Fans often joke about how a club has sold their soul after the announcement of yet another irrelevant sponsorship deal but in the near future, if football continues down the slippery slope it’s currently on, clubs might not even have a soul to sell.
There’s a quixotic idea in the minds of some fans that running a club is straightforward but it’s far from it in reality. It’s a juggling act and more often than not clubs will opt for financial security over chasing a dream. A lot of football teams operate in manageable debt. They spend what they to improve while looking for more revenue streams and that’s where the random sponsorships come into play. It’s safe and some may even say boring but it’s better than copying Leeds United and Portsmouth who spent beyond their means and faced financial ruin.
Business tycoons are running football clubs as though they are a business. Because they are and there’s nothing wrong with that. Since the appointment of FSG, Liverpool’s value has more than doubled. Why? Because FSG are treating it like a business and looking to maximise their revenues. The FA sold off to rights to the prestigious FA Cup so it was known as the Emirates FA Cup. The Premier League itself used to have a sponsor before it opted to rebrand as the EPL.
While these bizarre sponsorships may be viewed as clubs and football associations selling out, is it not better to have an official noodle sponsor as opposed to having your club erased from history? It’s already happened to some clubs.
Red Bull, the number one selling energy drink in the world, looked to branch out into the world of sport. The fizzy pop manufacturer bought F1 racing team Jaguar Racing, based in Milton Keynes, in 2004 and rechristened it Red Bull Racing. They also bought Minardi Racing team, based in Italy, and renamed them Scuderia Toro Rosso (squad Red Bull in Italian). In both cases Red Bull ruthlessly ignored the history of both teams, albeit both teams didn’t really have a rich history, Minardi Racing first appeared in 1985 and Jaguar Racing in 2000, but nonetheless, history is history. It was a new dawn for the teams.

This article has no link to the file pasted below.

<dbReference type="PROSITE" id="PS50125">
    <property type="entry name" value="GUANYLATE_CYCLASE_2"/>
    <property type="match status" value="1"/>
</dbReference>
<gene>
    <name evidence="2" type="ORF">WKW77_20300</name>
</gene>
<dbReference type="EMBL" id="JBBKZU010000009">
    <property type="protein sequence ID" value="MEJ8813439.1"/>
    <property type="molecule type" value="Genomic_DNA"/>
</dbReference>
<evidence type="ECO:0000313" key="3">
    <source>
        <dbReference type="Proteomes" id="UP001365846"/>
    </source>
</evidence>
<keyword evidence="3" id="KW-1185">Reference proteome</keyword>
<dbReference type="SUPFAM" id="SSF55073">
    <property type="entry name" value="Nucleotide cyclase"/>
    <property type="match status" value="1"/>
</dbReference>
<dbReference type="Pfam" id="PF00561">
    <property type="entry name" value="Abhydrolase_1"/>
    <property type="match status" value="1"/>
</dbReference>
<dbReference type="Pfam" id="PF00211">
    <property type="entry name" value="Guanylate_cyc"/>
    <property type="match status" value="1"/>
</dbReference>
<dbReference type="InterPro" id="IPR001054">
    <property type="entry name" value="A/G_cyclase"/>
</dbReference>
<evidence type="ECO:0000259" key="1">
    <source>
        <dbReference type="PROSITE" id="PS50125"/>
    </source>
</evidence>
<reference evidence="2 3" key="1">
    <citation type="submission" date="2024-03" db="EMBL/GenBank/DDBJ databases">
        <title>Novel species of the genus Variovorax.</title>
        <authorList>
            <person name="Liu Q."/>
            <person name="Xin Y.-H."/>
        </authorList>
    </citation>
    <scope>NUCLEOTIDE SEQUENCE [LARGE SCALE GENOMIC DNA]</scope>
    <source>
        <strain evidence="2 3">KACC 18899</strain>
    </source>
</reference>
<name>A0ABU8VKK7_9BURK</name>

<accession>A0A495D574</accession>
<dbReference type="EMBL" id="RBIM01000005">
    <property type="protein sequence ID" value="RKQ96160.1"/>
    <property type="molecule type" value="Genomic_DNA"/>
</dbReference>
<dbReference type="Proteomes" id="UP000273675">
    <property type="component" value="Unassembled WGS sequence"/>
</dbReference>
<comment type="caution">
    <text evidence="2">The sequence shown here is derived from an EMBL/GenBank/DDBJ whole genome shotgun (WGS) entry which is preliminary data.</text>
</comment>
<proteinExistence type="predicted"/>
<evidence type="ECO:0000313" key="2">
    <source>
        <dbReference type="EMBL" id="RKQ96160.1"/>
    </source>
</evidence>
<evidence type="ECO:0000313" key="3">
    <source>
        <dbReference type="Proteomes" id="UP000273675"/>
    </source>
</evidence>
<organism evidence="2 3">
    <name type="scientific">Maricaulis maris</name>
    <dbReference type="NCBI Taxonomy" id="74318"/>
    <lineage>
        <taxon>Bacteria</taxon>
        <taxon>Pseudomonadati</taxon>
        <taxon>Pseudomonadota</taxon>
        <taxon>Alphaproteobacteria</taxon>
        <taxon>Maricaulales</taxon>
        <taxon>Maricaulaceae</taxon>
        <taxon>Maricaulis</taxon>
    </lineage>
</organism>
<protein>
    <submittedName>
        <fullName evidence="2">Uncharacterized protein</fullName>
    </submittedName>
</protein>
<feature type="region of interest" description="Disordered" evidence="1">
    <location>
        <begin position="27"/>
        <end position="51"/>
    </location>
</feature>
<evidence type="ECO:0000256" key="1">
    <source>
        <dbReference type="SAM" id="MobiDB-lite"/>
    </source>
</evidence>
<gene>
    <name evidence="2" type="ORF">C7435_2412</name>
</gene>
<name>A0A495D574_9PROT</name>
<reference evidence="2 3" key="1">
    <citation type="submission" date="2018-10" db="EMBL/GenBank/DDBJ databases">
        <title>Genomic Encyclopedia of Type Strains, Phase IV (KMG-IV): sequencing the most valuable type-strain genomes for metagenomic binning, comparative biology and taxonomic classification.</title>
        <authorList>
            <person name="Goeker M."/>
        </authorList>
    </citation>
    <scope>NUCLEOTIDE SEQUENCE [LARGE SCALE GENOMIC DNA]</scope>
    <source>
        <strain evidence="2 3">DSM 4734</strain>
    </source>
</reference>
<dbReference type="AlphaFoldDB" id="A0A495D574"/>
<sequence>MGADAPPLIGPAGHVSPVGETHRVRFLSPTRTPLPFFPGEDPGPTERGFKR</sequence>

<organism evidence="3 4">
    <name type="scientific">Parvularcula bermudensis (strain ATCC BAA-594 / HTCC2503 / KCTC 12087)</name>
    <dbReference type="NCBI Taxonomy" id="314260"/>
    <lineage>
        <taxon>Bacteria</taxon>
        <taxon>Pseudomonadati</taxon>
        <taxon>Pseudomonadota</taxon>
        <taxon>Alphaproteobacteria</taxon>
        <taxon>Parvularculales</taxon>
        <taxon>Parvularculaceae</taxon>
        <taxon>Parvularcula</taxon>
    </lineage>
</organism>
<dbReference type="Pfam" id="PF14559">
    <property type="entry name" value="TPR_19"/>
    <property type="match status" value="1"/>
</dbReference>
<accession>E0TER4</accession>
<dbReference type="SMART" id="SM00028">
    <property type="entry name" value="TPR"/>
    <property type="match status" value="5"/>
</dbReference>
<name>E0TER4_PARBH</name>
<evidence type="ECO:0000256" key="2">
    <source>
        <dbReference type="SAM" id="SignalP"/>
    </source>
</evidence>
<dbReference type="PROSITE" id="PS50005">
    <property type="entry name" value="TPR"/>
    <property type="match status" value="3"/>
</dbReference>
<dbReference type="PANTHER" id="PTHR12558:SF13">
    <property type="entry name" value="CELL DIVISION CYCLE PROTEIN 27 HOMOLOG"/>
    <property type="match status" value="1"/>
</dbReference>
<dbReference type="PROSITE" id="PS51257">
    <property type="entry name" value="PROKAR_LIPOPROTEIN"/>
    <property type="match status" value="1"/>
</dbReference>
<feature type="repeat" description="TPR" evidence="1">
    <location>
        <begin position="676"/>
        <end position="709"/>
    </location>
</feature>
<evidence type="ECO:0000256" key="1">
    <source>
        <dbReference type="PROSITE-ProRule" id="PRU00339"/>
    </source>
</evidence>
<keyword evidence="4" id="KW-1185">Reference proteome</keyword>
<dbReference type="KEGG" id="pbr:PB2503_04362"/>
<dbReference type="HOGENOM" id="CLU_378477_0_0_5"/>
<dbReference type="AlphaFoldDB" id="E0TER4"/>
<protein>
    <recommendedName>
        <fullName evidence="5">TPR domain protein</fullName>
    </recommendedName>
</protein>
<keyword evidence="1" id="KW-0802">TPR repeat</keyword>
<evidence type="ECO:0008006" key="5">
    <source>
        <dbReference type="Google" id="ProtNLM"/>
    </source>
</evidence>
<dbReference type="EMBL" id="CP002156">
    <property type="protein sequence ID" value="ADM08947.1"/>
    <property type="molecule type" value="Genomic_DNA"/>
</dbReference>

Not finished there though, in 2005 Red Bull bought an Austrian team named SV Austria Salzburg and followed the F1 blueprint of stripping the team of their identity with a full rebrand. Red Bull Salzburg was born and as far as the new owners were concerned SV Austria Salzburg was nothing more than a footnote in history and any honour won now had an asterix next to it.
Red Bull’s approach to the rebrand was cold to say the least. Not only did they change the club’s name and rewrite the clubs 72-year-old history, they also changed the team’s kit to align with Red Bull’s branding. Red Bull are the first club to openly acknowledge the fact modern day football owners genuinely don’t care about the fans, how there’s no room for sentiment – It’s a business to them – and they didn’t mind ostracising their fan base in their quest to make money. It was evident when, In the June of 2005, Salzburg fans wearing any traces of the pre-Red Bull kit were refused entry to a pre-season friendly.